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UNESCO and Angola are focusing on higher education for peace and development in Africa

Luanda, 18 September 2019 - The Director-General of UNESCO and the Minister of Higher Education of Angola have signed a national doctoral training programme in science, technology and innovation for an unprecedented $50 million, aimed at training 160 researchers.

This launch marked the opening of the Luanda Biennale for a Culture of Peace, which takes place from 18 to 22 September in the Angolan capital, in the presence of João Manuel Gonçalves Lourenço, President of Angola, Ibrahim Boubacar Keïta, President of Mali, Hage Geingob, President of Namibia, Moussa Faki Mahamat, President of the African Union Commission, and Denis Mukwege, Nobel Peace Prize winner.

"Peace is not simply the absence of war. Sustainable peace is based on freedom of the press, the defence of truth and dignity. It is based on the transmission of heritage, which ensures the sovereignty of the imagination and helps to project oneself towards others and the future. It is based on quality education for all, girls and boys, up to the highest level" said the Director-General at the opening of the forum.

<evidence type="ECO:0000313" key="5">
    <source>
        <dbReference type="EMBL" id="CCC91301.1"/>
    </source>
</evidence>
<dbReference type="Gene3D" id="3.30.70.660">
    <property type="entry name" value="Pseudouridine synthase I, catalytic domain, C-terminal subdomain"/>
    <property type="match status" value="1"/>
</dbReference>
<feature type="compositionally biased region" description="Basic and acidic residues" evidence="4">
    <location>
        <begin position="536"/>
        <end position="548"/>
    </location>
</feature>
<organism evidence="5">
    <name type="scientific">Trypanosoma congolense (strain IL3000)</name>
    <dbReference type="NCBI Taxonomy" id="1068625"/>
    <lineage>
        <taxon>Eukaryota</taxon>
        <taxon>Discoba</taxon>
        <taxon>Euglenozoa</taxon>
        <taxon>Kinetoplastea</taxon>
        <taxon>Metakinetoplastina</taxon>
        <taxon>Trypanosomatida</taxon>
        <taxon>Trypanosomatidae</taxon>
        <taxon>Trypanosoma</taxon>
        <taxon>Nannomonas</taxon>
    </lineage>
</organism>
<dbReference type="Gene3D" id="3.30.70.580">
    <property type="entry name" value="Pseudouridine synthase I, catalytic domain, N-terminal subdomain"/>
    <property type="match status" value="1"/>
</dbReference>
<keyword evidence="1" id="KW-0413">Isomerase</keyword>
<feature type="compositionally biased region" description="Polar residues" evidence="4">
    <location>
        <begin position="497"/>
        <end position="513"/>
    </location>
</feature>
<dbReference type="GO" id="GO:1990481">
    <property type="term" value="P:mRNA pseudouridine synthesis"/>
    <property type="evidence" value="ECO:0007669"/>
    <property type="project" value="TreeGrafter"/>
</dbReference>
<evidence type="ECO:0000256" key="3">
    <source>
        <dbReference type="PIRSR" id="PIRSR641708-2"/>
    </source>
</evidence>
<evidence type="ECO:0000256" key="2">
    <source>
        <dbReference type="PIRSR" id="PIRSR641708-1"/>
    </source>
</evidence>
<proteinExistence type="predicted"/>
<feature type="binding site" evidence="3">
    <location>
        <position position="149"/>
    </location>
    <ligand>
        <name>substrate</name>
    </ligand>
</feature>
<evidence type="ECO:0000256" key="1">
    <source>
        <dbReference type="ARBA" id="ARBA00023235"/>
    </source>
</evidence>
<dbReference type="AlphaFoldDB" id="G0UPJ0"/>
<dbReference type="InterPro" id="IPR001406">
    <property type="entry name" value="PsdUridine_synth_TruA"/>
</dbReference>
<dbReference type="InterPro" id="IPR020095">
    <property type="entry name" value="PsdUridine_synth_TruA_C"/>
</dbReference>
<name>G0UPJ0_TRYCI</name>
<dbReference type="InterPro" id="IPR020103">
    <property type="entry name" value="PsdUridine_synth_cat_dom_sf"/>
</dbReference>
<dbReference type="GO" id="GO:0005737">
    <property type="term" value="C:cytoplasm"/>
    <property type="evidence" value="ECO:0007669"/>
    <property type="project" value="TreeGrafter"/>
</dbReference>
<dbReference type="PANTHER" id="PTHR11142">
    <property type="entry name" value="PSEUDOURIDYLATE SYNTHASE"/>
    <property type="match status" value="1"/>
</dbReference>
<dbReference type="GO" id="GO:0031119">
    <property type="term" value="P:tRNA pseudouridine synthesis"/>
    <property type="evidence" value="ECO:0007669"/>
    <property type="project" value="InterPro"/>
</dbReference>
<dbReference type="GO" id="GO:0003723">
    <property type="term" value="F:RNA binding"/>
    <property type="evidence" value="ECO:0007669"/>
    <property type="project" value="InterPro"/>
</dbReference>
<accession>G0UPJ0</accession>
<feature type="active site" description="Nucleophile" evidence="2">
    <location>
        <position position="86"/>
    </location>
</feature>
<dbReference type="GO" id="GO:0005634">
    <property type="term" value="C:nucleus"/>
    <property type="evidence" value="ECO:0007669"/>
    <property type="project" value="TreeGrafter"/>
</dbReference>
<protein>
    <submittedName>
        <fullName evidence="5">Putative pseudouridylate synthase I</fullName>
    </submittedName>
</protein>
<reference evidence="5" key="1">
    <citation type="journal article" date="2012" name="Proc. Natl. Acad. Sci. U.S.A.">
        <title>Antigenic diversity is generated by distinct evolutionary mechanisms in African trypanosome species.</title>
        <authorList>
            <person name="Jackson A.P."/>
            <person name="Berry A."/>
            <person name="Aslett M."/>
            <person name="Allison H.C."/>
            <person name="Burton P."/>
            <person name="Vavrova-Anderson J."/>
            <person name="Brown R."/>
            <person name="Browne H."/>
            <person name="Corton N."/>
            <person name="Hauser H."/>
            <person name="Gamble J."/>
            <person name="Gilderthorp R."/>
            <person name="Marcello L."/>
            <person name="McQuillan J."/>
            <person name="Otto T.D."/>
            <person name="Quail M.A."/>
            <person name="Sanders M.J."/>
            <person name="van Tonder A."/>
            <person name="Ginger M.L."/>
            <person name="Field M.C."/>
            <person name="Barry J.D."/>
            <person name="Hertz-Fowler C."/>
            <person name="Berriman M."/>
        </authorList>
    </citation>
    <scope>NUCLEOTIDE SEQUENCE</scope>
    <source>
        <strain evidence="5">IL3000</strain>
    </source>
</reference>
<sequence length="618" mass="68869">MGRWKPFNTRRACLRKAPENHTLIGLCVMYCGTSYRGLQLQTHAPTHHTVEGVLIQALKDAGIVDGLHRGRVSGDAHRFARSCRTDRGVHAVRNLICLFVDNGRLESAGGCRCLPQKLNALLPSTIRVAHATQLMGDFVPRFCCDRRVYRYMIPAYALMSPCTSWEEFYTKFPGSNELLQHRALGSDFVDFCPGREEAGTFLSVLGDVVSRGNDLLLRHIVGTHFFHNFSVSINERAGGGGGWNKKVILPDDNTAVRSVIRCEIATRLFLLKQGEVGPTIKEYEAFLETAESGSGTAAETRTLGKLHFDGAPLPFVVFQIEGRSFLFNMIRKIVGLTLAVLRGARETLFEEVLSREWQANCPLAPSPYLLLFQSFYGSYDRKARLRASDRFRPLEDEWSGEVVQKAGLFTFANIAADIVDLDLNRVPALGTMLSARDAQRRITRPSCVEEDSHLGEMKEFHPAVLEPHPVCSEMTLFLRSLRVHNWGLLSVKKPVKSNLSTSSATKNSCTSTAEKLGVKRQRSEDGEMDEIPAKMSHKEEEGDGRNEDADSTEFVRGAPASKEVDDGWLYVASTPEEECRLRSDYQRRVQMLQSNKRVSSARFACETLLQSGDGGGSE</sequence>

The project, implemented by UNESCO, will focus on the 7 priority areas: environment, water, energy, digital technologies, life sciences, natural resources management and marine resources management. It will pay particular attention to the participation of women, bringing 30% of them to the doctoral level.

In concrete terms, it will increase the number of researchers in the country, strengthen the research sector with new equipment, set up multidisciplinary scientific teams and networks and renew university science training programmes. Lifelong training and participation in regional and international exchanges will also be promoted.

"UNESCO is committed to supporting Angola in its peace and development strategy focusing on youth, technology and education" added the Director-General.

After a civil war that lasted almost 27 years (1975-2002), Angola is striving to develop its training and higher education system, which is key to the country's future. The gross university enrolment rate of its population is less than 9.5% (5% for women). In absolute terms, there are currently less than 1,900 researchers across the country.